Extra! November/December 1995

    TV Nation

    A Show for "The Rest of Us"

    A Show for “The Rest of Us”Michael Moore likes to ask the question: “What if the rest of us had a TV show?” We might want an amiably unkempt, roly-poly everyman in a baseball cap for an anchor. We’d want to fly a kite with suicide-assisting doctor Jack Kevorkian, and run a convicted felon for president under the slogan, “From the Big House to the White House.” We’d poll audiences on which country the U.S. should invade next–Belize or France?–and then ask a White House spokesperson to compare invasion costs and strategies. Or we might see what happens when we …

    The China Syndrome

    When Women Talk, Media Listen...to Politicians

    When Women Talk, Media Listen…to PoliticiansThe topic was women. The place was China. And mainstream media in the United States still managed to focus on men and politicians in D.C. Consider any topic, from the global economy to health care, to education and technology–the women in China were discussing it. Looking for a variety of perspectives on those issues? The diversity was there. The Beijing conference was not just the largest gathering of women in history, it was probably the largest gathering of marginalized experts the world has ever seen. But did the press focus on justice, equality and the …

    Westinghouse/CBS: The No. 1 Nuclear Company Wants the No. 3 Network

    The prospect of CBS being taken over by the Westinghouse Electric Corporation–the biggest nuclear power plant manufacturer in the world; the No. 3 U.S. government contractor for nuclear weapons; the manager of a string of government nuclear weapons facilities, including several heavily polluted sites–is being met with sharp criticism by safe energy activists. “We now have two of the three networks run by nuclear power interests,” said Michael Mariotte, executive director of the Washington, D.C.-based Nuclear Information and Resource Service. (General Electric acquired NBC in 1986.) “This is frightening especially considering that NBC‘s coverage of the nuclear industry has deteriorated …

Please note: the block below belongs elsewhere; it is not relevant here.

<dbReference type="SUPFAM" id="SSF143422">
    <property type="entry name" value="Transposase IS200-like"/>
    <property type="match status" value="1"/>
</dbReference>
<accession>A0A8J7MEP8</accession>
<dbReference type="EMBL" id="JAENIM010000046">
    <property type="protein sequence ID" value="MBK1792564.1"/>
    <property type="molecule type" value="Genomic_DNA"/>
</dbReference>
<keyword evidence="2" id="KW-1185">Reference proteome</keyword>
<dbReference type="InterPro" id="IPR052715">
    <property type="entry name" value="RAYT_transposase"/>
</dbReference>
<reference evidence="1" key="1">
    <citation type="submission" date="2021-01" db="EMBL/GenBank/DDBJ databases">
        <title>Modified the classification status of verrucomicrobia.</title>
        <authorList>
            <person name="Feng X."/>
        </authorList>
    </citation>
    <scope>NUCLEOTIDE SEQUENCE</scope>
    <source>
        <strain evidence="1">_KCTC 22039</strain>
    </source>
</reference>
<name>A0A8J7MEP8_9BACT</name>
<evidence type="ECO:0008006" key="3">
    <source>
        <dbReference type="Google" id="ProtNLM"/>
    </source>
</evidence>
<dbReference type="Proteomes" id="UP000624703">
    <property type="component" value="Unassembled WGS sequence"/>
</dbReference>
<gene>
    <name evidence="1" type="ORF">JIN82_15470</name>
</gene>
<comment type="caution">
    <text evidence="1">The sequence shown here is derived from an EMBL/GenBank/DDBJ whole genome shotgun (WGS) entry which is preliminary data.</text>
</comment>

Corporate Ownership Matters

    The Case of NBC

    The Case of NBCOne pundit who had no problem with the summer’s media merger marathon was USA Today columnist Michael Gartner. “It makes no difference if media are owned by corporations or families or individuals,” he wrote (8/8/95). “What matters are the integrity and intelligence and intrepidness of those owners.” Gartner wrote from experience: “For five years, I was president of NBC News, which is owned by General Electric,” he said. “Not once did GE boss Jack Welch or anyone else at GE ask me to put something on the air–or not to…. Jack Welch, tough and some say ruthless, …

    Media Monopoly: Long History, Short Memories

    ABC Was Born Out of Fear of Media Consolidation

    ABC Was Born Out of Fear of Media ConsolidationWhat’s wrong with media mergers? A look at the history of ABC–the network that the Walt Disney Company is in the process of swallowing up–illustrates nearly every argument against consolidation of media ownership. ABC can trace its origins back to 1919, when RCA, the Radio Corporation of America, was created by a consortium of General Electric, Westinghouse, AT&T and United Fruit. RCA and its allies controlled the patents for radio, and had a virtual monopoly until the alliance was declared to violate antitrust laws in 1932. In the meantime, RCA had launched …